Date: January 12, 2003
Location: University of Dayton, Alumni Hall Room 101
Meeting Topic: A dialogue on Dabru Emet (trans.: Tell the Truth)
Facilitator: Lillian Gillespie
Hosts: Connie Breen
Members: 29 Guests: 6
Thanks to Connie Breen for contributing the marvelous fruit and munchies that she prepared for us. We missed her presence, though, due to a prior commitment.
Remember to send your membership dues to Connie. Thanks also to Father Bert Buby for the devotional from Psalm 15. Thank you, Lillian, for your courage in quarterbacking the groups tackling “Dabru Emet”.
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Possibly some light and fire from the December Dialogue at Hanukkah lingered for the guests and members gathered in a Round-the-Tables fashion, at the January meeting of the Dayton Christian Jewish Dialogue. In the spirit of true dialogue, amidst the warmth of discussion, the groups leveled the playing field and bravely tackled some “hot topics” concerning both politics and religion. Each mini session focused on assigned paragraphs from the Year 2000 document, “Dabru Emet”, from the National Jewish Scholars Project.
In a miracle within itself, seventeen pages of Jewish scholars have signed their agreement to the following sentences which head up the paragraphs of the document concerning Christianity.
Jews and Christians worship the same God.
Jews and Christians seek authority from the same book--the Bible.
Christians can respect the claim of the Jewish people upon the land of Israel.
Jews and Christians accept the moral principles of Torah.
Nazism was not a Christian phenomenon.
The humanly irreconcilable difference between Jews and Christians will not be settled until God redeems the entire world as promised in Scripture.
A new relationship between Jews and Christians will not weaken Jewish practice.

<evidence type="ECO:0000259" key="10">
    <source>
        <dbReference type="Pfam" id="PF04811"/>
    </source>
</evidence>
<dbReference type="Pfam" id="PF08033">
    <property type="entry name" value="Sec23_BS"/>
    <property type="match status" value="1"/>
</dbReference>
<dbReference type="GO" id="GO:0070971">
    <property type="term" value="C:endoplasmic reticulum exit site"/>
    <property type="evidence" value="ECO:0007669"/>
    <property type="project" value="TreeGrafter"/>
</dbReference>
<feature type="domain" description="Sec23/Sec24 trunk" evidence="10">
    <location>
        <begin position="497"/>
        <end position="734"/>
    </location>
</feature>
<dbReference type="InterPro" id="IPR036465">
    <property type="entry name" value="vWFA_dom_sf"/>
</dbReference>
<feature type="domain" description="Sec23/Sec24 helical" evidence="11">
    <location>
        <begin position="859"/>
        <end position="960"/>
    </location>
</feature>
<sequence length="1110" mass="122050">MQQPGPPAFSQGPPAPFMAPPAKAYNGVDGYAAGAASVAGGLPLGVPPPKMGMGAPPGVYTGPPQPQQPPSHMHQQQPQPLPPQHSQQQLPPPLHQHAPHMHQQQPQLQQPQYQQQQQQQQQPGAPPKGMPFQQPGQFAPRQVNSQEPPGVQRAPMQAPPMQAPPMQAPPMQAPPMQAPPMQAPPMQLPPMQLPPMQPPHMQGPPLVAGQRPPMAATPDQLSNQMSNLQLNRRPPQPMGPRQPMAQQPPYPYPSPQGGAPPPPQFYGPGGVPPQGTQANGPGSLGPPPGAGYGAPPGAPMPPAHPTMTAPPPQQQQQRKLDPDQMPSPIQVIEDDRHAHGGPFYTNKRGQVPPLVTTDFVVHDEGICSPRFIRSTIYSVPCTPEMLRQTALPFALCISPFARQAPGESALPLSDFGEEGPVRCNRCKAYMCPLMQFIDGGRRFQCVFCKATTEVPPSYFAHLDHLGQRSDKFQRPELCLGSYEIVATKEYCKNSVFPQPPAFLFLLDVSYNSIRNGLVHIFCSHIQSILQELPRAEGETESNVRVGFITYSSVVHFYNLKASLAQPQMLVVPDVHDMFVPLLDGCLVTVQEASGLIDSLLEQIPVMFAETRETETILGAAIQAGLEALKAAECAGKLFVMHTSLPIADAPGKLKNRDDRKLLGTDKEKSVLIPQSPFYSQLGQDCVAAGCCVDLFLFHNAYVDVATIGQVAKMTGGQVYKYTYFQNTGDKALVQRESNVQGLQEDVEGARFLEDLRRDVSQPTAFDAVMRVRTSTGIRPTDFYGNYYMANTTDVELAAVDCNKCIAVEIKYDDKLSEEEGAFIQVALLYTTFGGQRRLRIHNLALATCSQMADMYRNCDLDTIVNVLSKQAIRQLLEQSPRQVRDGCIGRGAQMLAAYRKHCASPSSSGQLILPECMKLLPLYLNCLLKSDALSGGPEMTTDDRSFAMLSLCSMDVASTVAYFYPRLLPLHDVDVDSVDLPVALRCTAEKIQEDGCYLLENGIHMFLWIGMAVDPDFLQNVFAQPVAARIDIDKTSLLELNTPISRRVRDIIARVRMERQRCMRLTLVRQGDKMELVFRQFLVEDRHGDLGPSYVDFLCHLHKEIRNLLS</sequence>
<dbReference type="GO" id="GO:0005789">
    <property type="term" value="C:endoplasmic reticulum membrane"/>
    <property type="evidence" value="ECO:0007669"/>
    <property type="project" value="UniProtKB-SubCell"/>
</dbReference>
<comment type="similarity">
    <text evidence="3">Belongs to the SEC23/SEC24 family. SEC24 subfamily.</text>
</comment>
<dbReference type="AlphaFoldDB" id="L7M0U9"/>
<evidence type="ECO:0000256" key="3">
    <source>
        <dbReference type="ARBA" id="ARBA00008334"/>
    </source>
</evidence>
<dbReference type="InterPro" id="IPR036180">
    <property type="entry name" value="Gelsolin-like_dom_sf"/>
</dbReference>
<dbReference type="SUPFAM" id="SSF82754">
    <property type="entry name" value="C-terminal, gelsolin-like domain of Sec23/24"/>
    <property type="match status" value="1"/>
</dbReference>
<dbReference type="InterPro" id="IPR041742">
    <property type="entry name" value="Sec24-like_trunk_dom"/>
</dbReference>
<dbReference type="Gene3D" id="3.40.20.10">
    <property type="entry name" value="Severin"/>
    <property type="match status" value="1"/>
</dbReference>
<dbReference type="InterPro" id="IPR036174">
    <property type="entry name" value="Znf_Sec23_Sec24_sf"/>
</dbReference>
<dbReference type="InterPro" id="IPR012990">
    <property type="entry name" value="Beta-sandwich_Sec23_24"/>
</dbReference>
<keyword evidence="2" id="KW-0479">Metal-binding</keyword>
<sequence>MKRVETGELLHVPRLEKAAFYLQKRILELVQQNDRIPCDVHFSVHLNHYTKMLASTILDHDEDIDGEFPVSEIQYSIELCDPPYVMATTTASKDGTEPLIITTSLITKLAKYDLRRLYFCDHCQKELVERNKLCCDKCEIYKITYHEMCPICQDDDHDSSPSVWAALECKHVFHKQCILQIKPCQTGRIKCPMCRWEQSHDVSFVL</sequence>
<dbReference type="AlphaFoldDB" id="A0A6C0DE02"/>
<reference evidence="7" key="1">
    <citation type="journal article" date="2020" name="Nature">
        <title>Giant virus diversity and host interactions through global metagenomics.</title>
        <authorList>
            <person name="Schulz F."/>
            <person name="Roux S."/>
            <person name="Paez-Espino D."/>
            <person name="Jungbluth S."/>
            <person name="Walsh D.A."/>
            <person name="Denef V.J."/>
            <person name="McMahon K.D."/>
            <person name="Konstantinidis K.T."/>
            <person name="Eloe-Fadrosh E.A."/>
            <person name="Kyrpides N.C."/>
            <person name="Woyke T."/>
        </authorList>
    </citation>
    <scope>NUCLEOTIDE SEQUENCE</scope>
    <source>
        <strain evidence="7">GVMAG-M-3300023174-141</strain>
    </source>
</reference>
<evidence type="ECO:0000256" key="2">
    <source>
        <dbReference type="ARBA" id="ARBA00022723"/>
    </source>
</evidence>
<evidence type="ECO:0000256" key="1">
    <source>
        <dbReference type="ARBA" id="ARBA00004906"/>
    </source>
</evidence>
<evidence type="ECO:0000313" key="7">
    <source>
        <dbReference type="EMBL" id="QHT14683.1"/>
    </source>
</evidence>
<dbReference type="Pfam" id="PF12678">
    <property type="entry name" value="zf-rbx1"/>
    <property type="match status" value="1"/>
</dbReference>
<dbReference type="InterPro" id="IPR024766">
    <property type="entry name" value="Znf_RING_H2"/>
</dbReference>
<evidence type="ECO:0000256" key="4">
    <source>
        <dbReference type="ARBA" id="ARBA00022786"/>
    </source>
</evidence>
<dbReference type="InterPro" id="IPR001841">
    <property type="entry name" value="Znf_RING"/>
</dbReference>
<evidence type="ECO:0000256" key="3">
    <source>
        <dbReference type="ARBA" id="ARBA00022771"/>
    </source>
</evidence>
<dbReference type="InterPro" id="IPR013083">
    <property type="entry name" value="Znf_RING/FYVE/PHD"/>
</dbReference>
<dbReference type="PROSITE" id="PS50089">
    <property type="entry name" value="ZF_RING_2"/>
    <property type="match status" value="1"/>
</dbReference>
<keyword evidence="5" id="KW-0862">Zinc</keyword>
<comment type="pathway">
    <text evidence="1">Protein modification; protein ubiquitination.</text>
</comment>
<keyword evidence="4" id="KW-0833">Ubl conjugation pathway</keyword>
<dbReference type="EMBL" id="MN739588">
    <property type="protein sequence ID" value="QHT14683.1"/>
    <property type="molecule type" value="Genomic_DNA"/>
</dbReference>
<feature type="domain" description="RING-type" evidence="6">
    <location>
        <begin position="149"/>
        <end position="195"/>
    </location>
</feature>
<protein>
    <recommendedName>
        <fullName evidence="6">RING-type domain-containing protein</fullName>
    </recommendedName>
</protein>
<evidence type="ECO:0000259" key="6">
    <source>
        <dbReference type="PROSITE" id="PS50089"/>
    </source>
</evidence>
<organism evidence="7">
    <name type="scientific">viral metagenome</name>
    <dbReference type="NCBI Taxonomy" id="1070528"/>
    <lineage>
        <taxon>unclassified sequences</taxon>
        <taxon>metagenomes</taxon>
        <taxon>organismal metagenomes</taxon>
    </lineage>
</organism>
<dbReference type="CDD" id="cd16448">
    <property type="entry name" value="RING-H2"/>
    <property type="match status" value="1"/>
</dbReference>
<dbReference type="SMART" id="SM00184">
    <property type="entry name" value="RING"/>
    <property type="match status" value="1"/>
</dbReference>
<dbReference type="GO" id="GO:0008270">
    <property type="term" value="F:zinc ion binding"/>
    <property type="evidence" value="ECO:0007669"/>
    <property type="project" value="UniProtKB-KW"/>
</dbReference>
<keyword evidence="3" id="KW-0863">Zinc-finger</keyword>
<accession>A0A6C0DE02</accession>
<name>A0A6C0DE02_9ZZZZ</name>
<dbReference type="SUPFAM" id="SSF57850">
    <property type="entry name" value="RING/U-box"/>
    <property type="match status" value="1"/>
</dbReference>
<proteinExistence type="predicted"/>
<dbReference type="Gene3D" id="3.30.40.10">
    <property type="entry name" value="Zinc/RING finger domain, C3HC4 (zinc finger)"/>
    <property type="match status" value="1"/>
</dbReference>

Jews and Christians must work together for justice and peace.
Below is the signers’ reiteration of the prophecy from Isaiah concerning the future of the land of Israel and the nations of the world.
And it shall come to pass in the last days, that the mountain of the Lord’s house shall be established in the top of the mountains, and shall be exalted above the hills; and all nations shall flow unto it. And many people shall go and say, Come ye, and let us go up to the mountain of the Lord, to the house of the God of Jacob; and He will teach us of His ways, and we will walk in His paths: for out of Zion shall go forth the law, and the Word of the Lord from Jerusalem. Isaiah 2:2-3
Some thoughts and phrases from around the tables at the January Dialogue are written in approximation below. If you have enhancements, corrections or additional thoughts that you would like to write down, you may mail them to the return address or e-mail them to
“Because of the history of the past century, Israel as a political entity is very important to Jews.”
“There aren’t a large group of people in the world who “ see” (view with no prejudice) both peoples in the Land, Eretz Israel.”
From one of our guests: a previously heard comment from a Palestinian youth: “When I am at home and I am listening to Palestinian news and to Israeli news, I am getting the truth. But here in America, when I am listening to the news, I am not getting the truth.” Our guest then said, “In Nazi Germany where I was a child we knew there was no truth in the news. It was all propaganda. What has happened to the American news media?”
“Justice comes from us, not from God. He is “up there”. He has put justice in our hands down here.”
Fears of the unknown in other cultures, and lusts for power, which has the effect of demeaning people of other ethnic groups, are two negative features that have caused great harm, as recorded in history. Monstrosities have occurred under the guise of and in the name of Christianity, such as the Nazi regime in Germany and the Inquisition in Spain. But these happenings were not resulting from what Jesus taught. In those and other cases, Christianity was hi-jacked and used by terrorists to bring unimaginable harm to Jews and to true Christians.
Learning to dialogue can help us as individuals to take no offense at the most serious of disagreements.
New relationships between Jews and Christians can help to develop new strategies to challenge “old thinking.”
Donna Bealer, Secretary